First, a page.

Photo: Adam Collins / The Daily Gamecock

Hoechella music festival empowers females, youth

On the nights of Aug. 26 and 27, New Brookland Tavern will be filled with underrepresented music artists, glitter and tampons. Hoechella, Columbia’s newest music festival, is a spinoff from the popular music festival Coachella and aims to raise awareness about slut and body shaming, rape culture and legislation involving one’s bodily rights.

“The inspiration comes from my being black and queer and misrepresented, for one thing," said Bakari Lebby, creator of the music event. "It also comes from frustration with body shaming and slut shaming.”

Throughout the festival, 10 bands, including local groups such as Glittoris and Debbie and the Skanks, are scheduled to play. Many band members are female, identify as queer or are people of color.

“I'm really excited to see all these bands and all these people in a place where they can be themselves and not worry about being aggressively hit on or cat-called or shamed for what they're wearing or how they're dancing,” Lebby said.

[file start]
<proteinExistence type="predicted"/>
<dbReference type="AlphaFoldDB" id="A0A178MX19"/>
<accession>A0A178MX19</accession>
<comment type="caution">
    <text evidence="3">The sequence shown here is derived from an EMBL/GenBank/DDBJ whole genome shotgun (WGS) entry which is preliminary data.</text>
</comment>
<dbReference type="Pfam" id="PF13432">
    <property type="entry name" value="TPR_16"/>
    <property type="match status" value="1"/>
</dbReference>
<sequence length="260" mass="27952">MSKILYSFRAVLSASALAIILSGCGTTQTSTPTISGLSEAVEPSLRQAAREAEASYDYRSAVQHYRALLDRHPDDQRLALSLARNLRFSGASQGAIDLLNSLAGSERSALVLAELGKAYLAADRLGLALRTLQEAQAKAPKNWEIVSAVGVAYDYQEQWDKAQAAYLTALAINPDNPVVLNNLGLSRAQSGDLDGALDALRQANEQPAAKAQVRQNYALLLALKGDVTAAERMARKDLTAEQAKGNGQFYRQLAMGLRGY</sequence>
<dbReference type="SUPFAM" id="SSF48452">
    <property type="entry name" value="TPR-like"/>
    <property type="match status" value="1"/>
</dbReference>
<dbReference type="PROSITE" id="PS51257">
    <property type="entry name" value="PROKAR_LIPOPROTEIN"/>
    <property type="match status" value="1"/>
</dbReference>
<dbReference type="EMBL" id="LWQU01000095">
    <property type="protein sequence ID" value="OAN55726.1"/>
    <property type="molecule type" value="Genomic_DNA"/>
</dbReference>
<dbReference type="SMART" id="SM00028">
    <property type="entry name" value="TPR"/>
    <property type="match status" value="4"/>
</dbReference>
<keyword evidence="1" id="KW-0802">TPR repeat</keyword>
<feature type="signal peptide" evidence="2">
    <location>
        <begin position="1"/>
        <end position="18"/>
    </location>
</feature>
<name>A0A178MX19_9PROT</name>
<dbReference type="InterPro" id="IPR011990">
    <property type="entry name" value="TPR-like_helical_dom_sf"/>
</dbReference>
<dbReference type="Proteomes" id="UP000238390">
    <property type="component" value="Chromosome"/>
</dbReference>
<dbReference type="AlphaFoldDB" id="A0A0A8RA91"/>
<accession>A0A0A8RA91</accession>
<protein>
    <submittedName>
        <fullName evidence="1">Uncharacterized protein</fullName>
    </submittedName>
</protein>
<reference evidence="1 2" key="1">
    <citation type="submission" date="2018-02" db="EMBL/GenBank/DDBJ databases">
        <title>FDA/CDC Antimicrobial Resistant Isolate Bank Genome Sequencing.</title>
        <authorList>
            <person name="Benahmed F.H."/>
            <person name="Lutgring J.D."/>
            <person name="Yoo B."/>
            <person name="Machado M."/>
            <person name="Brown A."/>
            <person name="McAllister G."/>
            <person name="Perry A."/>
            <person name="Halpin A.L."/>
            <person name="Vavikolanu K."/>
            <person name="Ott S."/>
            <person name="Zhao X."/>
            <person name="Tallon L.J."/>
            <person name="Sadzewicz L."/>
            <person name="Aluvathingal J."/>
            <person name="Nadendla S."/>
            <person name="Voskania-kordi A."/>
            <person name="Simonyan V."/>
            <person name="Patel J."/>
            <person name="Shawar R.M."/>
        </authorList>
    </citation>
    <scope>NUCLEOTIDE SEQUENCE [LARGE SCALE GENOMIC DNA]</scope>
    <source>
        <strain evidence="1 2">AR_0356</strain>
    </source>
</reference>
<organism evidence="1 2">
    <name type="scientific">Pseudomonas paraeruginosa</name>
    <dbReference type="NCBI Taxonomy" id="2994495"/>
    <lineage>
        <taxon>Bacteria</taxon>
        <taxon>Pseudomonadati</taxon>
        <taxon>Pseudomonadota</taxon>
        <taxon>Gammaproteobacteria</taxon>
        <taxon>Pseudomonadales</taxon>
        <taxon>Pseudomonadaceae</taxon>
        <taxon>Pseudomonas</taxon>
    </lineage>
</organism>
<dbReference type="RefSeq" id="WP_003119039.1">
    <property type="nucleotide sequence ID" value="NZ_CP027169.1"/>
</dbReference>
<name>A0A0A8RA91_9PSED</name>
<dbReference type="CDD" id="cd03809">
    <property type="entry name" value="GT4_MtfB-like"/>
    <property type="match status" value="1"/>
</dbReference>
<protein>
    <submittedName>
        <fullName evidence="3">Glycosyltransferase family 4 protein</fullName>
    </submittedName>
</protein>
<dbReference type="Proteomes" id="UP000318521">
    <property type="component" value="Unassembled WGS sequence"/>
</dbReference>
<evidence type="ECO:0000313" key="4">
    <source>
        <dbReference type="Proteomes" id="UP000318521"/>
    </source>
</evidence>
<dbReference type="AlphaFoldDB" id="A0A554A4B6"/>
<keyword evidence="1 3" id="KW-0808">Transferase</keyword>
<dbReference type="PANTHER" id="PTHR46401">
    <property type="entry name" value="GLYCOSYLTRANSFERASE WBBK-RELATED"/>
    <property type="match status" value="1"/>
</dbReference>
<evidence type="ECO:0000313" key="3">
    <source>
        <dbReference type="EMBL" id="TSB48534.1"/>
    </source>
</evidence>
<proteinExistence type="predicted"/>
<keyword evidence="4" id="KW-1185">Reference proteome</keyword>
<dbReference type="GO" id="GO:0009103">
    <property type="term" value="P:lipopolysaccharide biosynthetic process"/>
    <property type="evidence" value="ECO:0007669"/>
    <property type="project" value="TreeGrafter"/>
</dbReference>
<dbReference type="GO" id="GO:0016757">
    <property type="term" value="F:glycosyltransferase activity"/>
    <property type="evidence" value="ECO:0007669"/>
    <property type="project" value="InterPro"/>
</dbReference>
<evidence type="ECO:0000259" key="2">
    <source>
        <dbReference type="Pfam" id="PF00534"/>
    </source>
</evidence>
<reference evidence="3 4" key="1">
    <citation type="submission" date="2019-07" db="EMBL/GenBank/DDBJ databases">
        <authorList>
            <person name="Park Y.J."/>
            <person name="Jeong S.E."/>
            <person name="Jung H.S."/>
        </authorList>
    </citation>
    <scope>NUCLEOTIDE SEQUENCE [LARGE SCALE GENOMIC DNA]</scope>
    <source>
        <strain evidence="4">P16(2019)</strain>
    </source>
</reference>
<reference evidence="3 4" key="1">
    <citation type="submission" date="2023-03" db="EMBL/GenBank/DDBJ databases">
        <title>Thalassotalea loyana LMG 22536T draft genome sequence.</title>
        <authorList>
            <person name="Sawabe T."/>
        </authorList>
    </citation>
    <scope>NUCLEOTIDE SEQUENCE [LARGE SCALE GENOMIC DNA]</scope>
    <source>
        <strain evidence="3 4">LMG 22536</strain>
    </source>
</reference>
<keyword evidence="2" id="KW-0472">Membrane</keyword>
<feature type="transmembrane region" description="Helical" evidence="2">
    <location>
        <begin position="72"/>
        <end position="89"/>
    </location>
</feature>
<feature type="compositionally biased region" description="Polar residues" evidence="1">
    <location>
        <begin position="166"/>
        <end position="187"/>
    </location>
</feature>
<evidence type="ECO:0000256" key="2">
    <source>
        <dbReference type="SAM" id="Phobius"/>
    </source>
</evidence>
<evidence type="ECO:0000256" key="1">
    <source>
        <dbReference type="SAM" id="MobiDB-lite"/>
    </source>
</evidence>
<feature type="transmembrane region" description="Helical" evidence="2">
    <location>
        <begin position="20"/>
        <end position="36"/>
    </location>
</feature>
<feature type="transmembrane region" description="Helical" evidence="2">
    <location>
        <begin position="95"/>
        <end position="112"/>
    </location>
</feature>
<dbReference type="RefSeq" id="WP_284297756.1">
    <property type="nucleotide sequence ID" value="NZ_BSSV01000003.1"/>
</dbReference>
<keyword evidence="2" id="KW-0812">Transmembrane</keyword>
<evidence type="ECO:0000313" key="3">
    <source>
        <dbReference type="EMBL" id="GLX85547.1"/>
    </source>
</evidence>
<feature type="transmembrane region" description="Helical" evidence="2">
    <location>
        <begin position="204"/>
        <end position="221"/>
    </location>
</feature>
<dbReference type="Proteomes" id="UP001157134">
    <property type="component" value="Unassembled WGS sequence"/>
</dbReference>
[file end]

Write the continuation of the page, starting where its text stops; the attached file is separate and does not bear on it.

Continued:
Hoechella, although free, is accepting donations for Girls Rock Columbia and Girls Rock Charleston, organizations that seek to empower girls and transgender youth. T-shirt sales will also benefit the two partner organizations. Glittoris is collecting feminine products for The Women’s Shelter in Columbia, an organization that assists women in times of crisis.

In addition to the live music, a “glitter booth” provided by Scenario Collective, a local art group, will also be present alongside a photo booth and live Snapchatting. Seaboard Recording Studios will also be at the music festival, recording sets to be released online after the event at a “pay as you want” rate.

Adam Collins / The Daily Gamecock

Striving to empower members of the Columbia area and beyond, Lebby hopes to shower individuals who often feel underrepresented or misplaced in society with inspiration and support.

“The event fills a hole in our community ... I'm stoked to see dope black, brown, queer, female people just living and having fun," Lebby said. "I'm excited to see a community.”



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